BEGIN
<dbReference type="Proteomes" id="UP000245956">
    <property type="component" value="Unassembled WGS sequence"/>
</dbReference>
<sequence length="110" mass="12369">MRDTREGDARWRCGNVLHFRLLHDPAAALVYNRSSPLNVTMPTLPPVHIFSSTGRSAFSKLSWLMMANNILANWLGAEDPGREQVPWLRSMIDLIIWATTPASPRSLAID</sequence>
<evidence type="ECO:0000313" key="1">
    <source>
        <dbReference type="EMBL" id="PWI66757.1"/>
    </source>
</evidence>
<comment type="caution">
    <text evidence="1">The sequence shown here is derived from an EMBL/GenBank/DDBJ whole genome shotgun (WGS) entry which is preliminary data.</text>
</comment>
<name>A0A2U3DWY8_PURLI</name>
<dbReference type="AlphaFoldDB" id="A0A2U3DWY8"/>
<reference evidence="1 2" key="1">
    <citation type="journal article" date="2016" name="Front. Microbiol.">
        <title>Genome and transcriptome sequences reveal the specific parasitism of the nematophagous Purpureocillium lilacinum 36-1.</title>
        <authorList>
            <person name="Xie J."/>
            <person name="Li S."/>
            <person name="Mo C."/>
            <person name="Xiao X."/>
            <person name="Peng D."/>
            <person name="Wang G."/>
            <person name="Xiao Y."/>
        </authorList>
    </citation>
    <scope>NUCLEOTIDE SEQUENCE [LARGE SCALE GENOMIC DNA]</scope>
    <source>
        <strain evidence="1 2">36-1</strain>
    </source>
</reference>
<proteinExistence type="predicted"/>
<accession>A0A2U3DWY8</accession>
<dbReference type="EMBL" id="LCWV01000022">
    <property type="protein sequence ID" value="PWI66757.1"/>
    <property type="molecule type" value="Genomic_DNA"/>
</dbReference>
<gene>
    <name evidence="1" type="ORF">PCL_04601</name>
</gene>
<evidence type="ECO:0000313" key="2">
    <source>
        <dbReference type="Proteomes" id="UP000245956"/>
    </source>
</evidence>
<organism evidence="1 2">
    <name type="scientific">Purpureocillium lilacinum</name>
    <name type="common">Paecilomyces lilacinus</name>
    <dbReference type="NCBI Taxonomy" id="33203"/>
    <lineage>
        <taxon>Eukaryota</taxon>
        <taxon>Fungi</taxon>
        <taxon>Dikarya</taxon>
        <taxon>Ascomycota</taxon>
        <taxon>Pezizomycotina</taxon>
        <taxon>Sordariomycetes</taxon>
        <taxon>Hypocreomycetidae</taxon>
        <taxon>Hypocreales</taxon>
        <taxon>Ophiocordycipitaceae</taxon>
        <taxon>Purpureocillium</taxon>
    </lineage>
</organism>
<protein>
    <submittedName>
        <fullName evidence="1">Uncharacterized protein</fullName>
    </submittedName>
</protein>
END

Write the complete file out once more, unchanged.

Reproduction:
<dbReference type="Proteomes" id="UP000245956">
    <property type="component" value="Unassembled WGS sequence"/>
</dbReference>
<sequence length="110" mass="12369">MRDTREGDARWRCGNVLHFRLLHDPAAALVYNRSSPLNVTMPTLPPVHIFSSTGRSAFSKLSWLMMANNILANWLGAEDPGREQVPWLRSMIDLIIWATTPASPRSLAID</sequence>
<evidence type="ECO:0000313" key="1">
    <source>
        <dbReference type="EMBL" id="PWI66757.1"/>
    </source>
</evidence>
<comment type="caution">
    <text evidence="1">The sequence shown here is derived from an EMBL/GenBank/DDBJ whole genome shotgun (WGS) entry which is preliminary data.</text>
</comment>
<name>A0A2U3DWY8_PURLI</name>
<dbReference type="AlphaFoldDB" id="A0A2U3DWY8"/>
<reference evidence="1 2" key="1">
    <citation type="journal article" date="2016" name="Front. Microbiol.">
        <title>Genome and transcriptome sequences reveal the specific parasitism of the nematophagous Purpureocillium lilacinum 36-1.</title>
        <authorList>
            <person name="Xie J."/>
            <person name="Li S."/>
            <person name="Mo C."/>
            <person name="Xiao X."/>
            <person name="Peng D."/>
            <person name="Wang G."/>
            <person name="Xiao Y."/>
        </authorList>
    </citation>
    <scope>NUCLEOTIDE SEQUENCE [LARGE SCALE GENOMIC DNA]</scope>
    <source>
        <strain evidence="1 2">36-1</strain>
    </source>
</reference>
<proteinExistence type="predicted"/>
<accession>A0A2U3DWY8</accession>
<dbReference type="EMBL" id="LCWV01000022">
    <property type="protein sequence ID" value="PWI66757.1"/>
    <property type="molecule type" value="Genomic_DNA"/>
</dbReference>
<gene>
    <name evidence="1" type="ORF">PCL_04601</name>
</gene>
<evidence type="ECO:0000313" key="2">
    <source>
        <dbReference type="Proteomes" id="UP000245956"/>
    </source>
</evidence>
<organism evidence="1 2">
    <name type="scientific">Purpureocillium lilacinum</name>
    <name type="common">Paecilomyces lilacinus</name>
    <dbReference type="NCBI Taxonomy" id="33203"/>
    <lineage>
        <taxon>Eukaryota</taxon>
        <taxon>Fungi</taxon>
        <taxon>Dikarya</taxon>
        <taxon>Ascomycota</taxon>
        <taxon>Pezizomycotina</taxon>
        <taxon>Sordariomycetes</taxon>
        <taxon>Hypocreomycetidae</taxon>
        <taxon>Hypocreales</taxon>
        <taxon>Ophiocordycipitaceae</taxon>
        <taxon>Purpureocillium</taxon>
    </lineage>
</organism>
<protein>
    <submittedName>
        <fullName evidence="1">Uncharacterized protein</fullName>
    </submittedName>
</protein>